The Wolf Among Us: Season 1 Review
The dark underbelly of the Fairy Tale world
Telltale really have their work cut out for them by following up the much-loved Walking Dead episodic series that had one of the most involving stories in gaming. Sure, it often felt like you were just triggering cutscenes, but the interactions between characters made for a uniquely compelling experience. So can they do it again with a new brand, or was Walking Dead a fluke after their previous misfires with Back to the Future and Jurassic Park?
The Wolf Among Us is based on the ‘Fables’ comic book series by Bill Willingham. Set in 1980’s New York, you play as Bigby Wolf, the Sherriff of a district of the city known as Fable Town. Cast your minds back top all those childhood stories of fables like Snow White, Little Red Riding Hood and Cinderella and now imagine all those characters were real. All of these characters, some of whom are centuries old, had to leave their homelands and are trying to make a new life in New York. Those that don’t have a human appearance (think Toad and the Three Little Pigs) must pay for a Glamour, an expensive spell that provides a temporary human appearance. It’s the only way they can leave the house without facing the wrath of the original Big Bad Wolf, you.
The backbone of the story is a murder mystery with you needing to interrogate suspects and make snap decisions about what line of questioning to take, or at several points, decide which suspect to chase. Making the wrong choice or heading to one area first can have direct effects on the story and change who lives and dies. It’s impossible to go into much detail without ruining even the first episode, so I’m going to avoid spoilers. The fresh -and very dark- take on many familiar characters is a revelation though, and I imagine many gamers will be keen to check out Willingham’s comics after playing this.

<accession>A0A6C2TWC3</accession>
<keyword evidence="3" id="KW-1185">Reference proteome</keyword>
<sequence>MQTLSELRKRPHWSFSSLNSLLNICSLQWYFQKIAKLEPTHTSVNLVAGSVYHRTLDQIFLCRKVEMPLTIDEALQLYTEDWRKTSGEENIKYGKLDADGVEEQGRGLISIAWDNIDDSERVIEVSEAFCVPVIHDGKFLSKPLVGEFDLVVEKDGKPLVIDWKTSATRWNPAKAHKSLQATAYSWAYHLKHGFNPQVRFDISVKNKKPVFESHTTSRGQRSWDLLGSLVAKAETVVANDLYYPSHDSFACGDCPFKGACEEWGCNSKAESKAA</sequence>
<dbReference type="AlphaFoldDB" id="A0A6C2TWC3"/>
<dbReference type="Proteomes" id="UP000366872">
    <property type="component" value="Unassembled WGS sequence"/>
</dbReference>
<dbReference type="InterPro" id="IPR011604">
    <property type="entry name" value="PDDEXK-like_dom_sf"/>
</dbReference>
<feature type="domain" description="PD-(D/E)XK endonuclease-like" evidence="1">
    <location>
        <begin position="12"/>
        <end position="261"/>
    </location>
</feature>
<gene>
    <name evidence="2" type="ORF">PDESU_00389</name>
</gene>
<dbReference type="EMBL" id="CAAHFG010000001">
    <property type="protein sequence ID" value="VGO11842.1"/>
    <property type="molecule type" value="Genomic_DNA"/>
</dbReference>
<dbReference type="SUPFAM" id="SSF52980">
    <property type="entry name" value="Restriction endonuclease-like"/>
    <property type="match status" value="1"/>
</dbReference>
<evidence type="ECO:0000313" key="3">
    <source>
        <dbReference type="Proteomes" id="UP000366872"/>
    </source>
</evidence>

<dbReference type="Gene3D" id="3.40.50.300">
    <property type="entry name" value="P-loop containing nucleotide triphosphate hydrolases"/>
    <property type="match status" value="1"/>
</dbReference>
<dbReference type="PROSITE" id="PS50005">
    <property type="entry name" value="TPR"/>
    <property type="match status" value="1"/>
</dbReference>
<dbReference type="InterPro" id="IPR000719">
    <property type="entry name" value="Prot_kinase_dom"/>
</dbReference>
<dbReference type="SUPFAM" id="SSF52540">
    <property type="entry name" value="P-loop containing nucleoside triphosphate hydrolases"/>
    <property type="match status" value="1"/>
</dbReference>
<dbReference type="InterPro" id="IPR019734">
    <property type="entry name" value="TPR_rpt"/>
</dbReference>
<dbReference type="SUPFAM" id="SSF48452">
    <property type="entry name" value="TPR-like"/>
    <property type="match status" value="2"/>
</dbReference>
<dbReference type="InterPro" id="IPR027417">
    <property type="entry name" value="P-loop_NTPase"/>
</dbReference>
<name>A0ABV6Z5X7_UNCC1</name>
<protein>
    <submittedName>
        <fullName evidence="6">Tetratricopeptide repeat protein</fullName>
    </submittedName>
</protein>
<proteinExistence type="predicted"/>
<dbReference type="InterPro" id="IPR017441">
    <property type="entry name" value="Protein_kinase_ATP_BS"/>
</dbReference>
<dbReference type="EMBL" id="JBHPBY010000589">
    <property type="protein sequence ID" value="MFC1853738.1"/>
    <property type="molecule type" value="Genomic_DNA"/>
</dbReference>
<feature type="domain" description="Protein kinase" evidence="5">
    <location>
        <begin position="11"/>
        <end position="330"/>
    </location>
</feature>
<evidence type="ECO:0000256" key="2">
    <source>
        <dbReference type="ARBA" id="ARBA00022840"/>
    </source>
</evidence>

Take the Woodsman, once famed for saving Little Red Riding Hood, now a lonely drunk with a temper towards prostitutes. Georgie Porgie is a pimp with a Yorkshire accent. Tweedle Dum and Tweedle Dee are hired goons and so on. There are a few light-hearted moments too, such as Colin the pig crashing on Bigby’s sofa, using the fact the wolf blew his house down as guilt-tripping leverage.
Visually the game is excellent throughout. Telltale hasn’t attempted to animate the visuals from the comics, instead they’ve gone for their own style and the art direction from David Bogan is superb. There’s a distinct noir feel to the night scenes, but they favour lots of purples and blues, giving New York a much needed makeover in the video gaming world. Facial expressions are also surprisingly deep despite their comic-book style designs; subtle eye and lip movements particularly impress.
The voice acting is also suitably impressive, with a collection of New York and further afield accents proving to be a great match for many of the characters. Expect to hear a few familiar tones from the Walking Dead games too. The music is very subtle, but there’s definitely something of a Silent Hill 2 vibe going on, adding just enough of a mysterious edge to scenes without losing focus.